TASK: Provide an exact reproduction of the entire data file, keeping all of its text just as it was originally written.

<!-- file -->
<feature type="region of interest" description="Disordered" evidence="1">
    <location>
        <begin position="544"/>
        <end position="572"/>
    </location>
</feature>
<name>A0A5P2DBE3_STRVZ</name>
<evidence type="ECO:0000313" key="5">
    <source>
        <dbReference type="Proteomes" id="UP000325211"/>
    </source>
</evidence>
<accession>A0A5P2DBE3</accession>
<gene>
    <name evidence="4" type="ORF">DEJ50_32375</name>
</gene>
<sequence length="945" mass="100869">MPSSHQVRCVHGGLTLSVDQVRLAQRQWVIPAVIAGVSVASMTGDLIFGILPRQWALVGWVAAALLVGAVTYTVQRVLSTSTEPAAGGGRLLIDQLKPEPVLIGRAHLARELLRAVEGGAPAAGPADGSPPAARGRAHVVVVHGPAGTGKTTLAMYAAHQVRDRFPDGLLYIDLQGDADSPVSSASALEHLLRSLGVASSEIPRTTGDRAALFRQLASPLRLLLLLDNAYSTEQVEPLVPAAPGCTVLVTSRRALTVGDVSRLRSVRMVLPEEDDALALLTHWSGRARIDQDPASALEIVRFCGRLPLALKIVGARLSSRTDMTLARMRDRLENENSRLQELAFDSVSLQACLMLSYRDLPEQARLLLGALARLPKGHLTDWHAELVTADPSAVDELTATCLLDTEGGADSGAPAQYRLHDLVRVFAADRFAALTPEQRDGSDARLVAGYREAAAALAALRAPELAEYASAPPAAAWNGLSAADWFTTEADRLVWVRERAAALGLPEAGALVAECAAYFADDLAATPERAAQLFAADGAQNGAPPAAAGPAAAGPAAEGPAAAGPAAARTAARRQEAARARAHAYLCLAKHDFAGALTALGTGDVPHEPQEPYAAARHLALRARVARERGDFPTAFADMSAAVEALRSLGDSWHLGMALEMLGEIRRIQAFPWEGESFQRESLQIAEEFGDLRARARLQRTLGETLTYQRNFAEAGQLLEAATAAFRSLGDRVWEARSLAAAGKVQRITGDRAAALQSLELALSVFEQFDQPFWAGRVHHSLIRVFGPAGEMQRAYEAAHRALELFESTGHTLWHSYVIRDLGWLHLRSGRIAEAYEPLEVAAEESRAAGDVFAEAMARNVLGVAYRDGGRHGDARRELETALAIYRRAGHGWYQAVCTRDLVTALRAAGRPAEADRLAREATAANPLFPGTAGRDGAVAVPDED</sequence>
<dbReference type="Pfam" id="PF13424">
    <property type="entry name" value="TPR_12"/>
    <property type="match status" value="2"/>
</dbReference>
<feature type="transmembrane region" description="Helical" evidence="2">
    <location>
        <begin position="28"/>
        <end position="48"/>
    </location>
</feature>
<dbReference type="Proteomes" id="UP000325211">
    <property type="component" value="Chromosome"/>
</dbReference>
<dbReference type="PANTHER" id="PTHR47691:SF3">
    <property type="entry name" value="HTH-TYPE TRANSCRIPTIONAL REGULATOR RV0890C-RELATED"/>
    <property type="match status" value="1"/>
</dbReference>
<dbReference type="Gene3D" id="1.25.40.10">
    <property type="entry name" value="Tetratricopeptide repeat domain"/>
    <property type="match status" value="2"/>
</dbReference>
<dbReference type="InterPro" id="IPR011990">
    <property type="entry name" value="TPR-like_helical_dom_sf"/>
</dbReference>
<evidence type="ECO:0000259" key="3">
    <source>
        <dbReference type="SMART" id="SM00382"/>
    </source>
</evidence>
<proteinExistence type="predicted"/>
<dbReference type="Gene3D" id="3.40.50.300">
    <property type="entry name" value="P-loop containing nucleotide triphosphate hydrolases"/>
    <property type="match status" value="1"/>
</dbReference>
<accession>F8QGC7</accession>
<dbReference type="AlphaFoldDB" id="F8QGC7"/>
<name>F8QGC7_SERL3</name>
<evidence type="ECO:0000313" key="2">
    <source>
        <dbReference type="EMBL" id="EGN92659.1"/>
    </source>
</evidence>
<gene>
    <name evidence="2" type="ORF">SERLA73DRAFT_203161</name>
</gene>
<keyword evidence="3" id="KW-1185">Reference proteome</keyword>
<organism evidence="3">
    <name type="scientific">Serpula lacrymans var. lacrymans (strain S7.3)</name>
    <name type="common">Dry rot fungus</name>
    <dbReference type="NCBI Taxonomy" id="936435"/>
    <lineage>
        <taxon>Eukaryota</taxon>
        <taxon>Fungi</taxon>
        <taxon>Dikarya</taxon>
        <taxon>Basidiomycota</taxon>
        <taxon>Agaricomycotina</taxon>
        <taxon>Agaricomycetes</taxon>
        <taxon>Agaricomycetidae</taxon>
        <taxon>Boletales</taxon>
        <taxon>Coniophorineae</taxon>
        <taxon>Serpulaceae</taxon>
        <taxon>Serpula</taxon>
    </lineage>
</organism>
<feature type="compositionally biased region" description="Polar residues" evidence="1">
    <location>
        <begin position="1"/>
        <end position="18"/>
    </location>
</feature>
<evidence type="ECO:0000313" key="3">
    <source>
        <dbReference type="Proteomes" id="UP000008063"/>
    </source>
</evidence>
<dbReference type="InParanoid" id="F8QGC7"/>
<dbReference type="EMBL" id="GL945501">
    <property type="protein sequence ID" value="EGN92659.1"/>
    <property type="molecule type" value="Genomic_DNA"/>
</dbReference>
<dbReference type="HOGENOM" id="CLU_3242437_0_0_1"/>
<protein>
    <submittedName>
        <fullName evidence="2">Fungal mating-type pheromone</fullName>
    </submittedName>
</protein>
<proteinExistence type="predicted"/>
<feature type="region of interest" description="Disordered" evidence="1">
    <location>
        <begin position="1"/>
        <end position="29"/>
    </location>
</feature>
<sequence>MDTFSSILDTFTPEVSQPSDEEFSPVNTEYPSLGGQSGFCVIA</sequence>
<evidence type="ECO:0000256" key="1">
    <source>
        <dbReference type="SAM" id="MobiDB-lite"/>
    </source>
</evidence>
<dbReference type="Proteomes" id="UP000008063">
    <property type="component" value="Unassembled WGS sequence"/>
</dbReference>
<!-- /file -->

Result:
<feature type="region of interest" description="Disordered" evidence="1">
    <location>
        <begin position="544"/>
        <end position="572"/>
    </location>
</feature>
<name>A0A5P2DBE3_STRVZ</name>
<evidence type="ECO:0000313" key="5">
    <source>
        <dbReference type="Proteomes" id="UP000325211"/>
    </source>
</evidence>
<accession>A0A5P2DBE3</accession>
<gene>
    <name evidence="4" type="ORF">DEJ50_32375</name>
</gene>
<sequence length="945" mass="100869">MPSSHQVRCVHGGLTLSVDQVRLAQRQWVIPAVIAGVSVASMTGDLIFGILPRQWALVGWVAAALLVGAVTYTVQRVLSTSTEPAAGGGRLLIDQLKPEPVLIGRAHLARELLRAVEGGAPAAGPADGSPPAARGRAHVVVVHGPAGTGKTTLAMYAAHQVRDRFPDGLLYIDLQGDADSPVSSASALEHLLRSLGVASSEIPRTTGDRAALFRQLASPLRLLLLLDNAYSTEQVEPLVPAAPGCTVLVTSRRALTVGDVSRLRSVRMVLPEEDDALALLTHWSGRARIDQDPASALEIVRFCGRLPLALKIVGARLSSRTDMTLARMRDRLENENSRLQELAFDSVSLQACLMLSYRDLPEQARLLLGALARLPKGHLTDWHAELVTADPSAVDELTATCLLDTEGGADSGAPAQYRLHDLVRVFAADRFAALTPEQRDGSDARLVAGYREAAAALAALRAPELAEYASAPPAAAWNGLSAADWFTTEADRLVWVRERAAALGLPEAGALVAECAAYFADDLAATPERAAQLFAADGAQNGAPPAAAGPAAAGPAAEGPAAAGPAAARTAARRQEAARARAHAYLCLAKHDFAGALTALGTGDVPHEPQEPYAAARHLALRARVARERGDFPTAFADMSAAVEALRSLGDSWHLGMALEMLGEIRRIQAFPWEGESFQRESLQIAEEFGDLRARARLQRTLGETLTYQRNFAEAGQLLEAATAAFRSLGDRVWEARSLAAAGKVQRITGDRAAALQSLELALSVFEQFDQPFWAGRVHHSLIRVFGPAGEMQRAYEAAHRALELFESTGHTLWHSYVIRDLGWLHLRSGRIAEAYEPLEVAAEESRAAGDVFAEAMARNVLGVAYRDGGRHGDARRELETALAIYRRAGHGWYQAVCTRDLVTALRAAGRPAEADRLAREATAANPLFPGTAGRDGAVAVPDED</sequence>
<dbReference type="Pfam" id="PF13424">
    <property type="entry name" value="TPR_12"/>
    <property type="match status" value="2"/>
</dbReference>
<feature type="transmembrane region" description="Helical" evidence="2">
    <location>
        <begin position="28"/>
        <end position="48"/>
    </location>
</feature>
<dbReference type="Proteomes" id="UP000325211">
    <property type="component" value="Chromosome"/>
</dbReference>
<dbReference type="PANTHER" id="PTHR47691:SF3">
    <property type="entry name" value="HTH-TYPE TRANSCRIPTIONAL REGULATOR RV0890C-RELATED"/>
    <property type="match status" value="1"/>
</dbReference>
<dbReference type="Gene3D" id="1.25.40.10">
    <property type="entry name" value="Tetratricopeptide repeat domain"/>
    <property type="match status" value="2"/>
</dbReference>
<dbReference type="InterPro" id="IPR011990">
    <property type="entry name" value="TPR-like_helical_dom_sf"/>
</dbReference>
<evidence type="ECO:0000259" key="3">
    <source>
        <dbReference type="SMART" id="SM00382"/>
    </source>
</evidence>
<proteinExistence type="predicted"/>
<dbReference type="Gene3D" id="3.40.50.300">
    <property type="entry name" value="P-loop containing nucleotide triphosphate hydrolases"/>
    <property type="match status" value="1"/>
</dbReference>
<accession>F8QGC7</accession>
<dbReference type="AlphaFoldDB" id="F8QGC7"/>
<name>F8QGC7_SERL3</name>
<evidence type="ECO:0000313" key="2">
    <source>
        <dbReference type="EMBL" id="EGN92659.1"/>
    </source>
</evidence>
<gene>
    <name evidence="2" type="ORF">SERLA73DRAFT_203161</name>
</gene>
<keyword evidence="3" id="KW-1185">Reference proteome</keyword>
<organism evidence="3">
    <name type="scientific">Serpula lacrymans var. lacrymans (strain S7.3)</name>
    <name type="common">Dry rot fungus</name>
    <dbReference type="NCBI Taxonomy" id="936435"/>
    <lineage>
        <taxon>Eukaryota</taxon>
        <taxon>Fungi</taxon>
        <taxon>Dikarya</taxon>
        <taxon>Basidiomycota</taxon>
        <taxon>Agaricomycotina</taxon>
        <taxon>Agaricomycetes</taxon>
        <taxon>Agaricomycetidae</taxon>
        <taxon>Boletales</taxon>
        <taxon>Coniophorineae</taxon>
        <taxon>Serpulaceae</taxon>
        <taxon>Serpula</taxon>
    </lineage>
</organism>
<feature type="compositionally biased region" description="Polar residues" evidence="1">
    <location>
        <begin position="1"/>
        <end position="18"/>
    </location>
</feature>
<evidence type="ECO:0000313" key="3">
    <source>
        <dbReference type="Proteomes" id="UP000008063"/>
    </source>
</evidence>
<dbReference type="InParanoid" id="F8QGC7"/>
<dbReference type="EMBL" id="GL945501">
    <property type="protein sequence ID" value="EGN92659.1"/>
    <property type="molecule type" value="Genomic_DNA"/>
</dbReference>
<dbReference type="HOGENOM" id="CLU_3242437_0_0_1"/>
<protein>
    <submittedName>
        <fullName evidence="2">Fungal mating-type pheromone</fullName>
    </submittedName>
</protein>
<proteinExistence type="predicted"/>
<feature type="region of interest" description="Disordered" evidence="1">
    <location>
        <begin position="1"/>
        <end position="29"/>
    </location>
</feature>
<sequence>MDTFSSILDTFTPEVSQPSDEEFSPVNTEYPSLGGQSGFCVIA</sequence>
<evidence type="ECO:0000256" key="1">
    <source>
        <dbReference type="SAM" id="MobiDB-lite"/>
    </source>
</evidence>
<dbReference type="Proteomes" id="UP000008063">
    <property type="component" value="Unassembled WGS sequence"/>
</dbReference>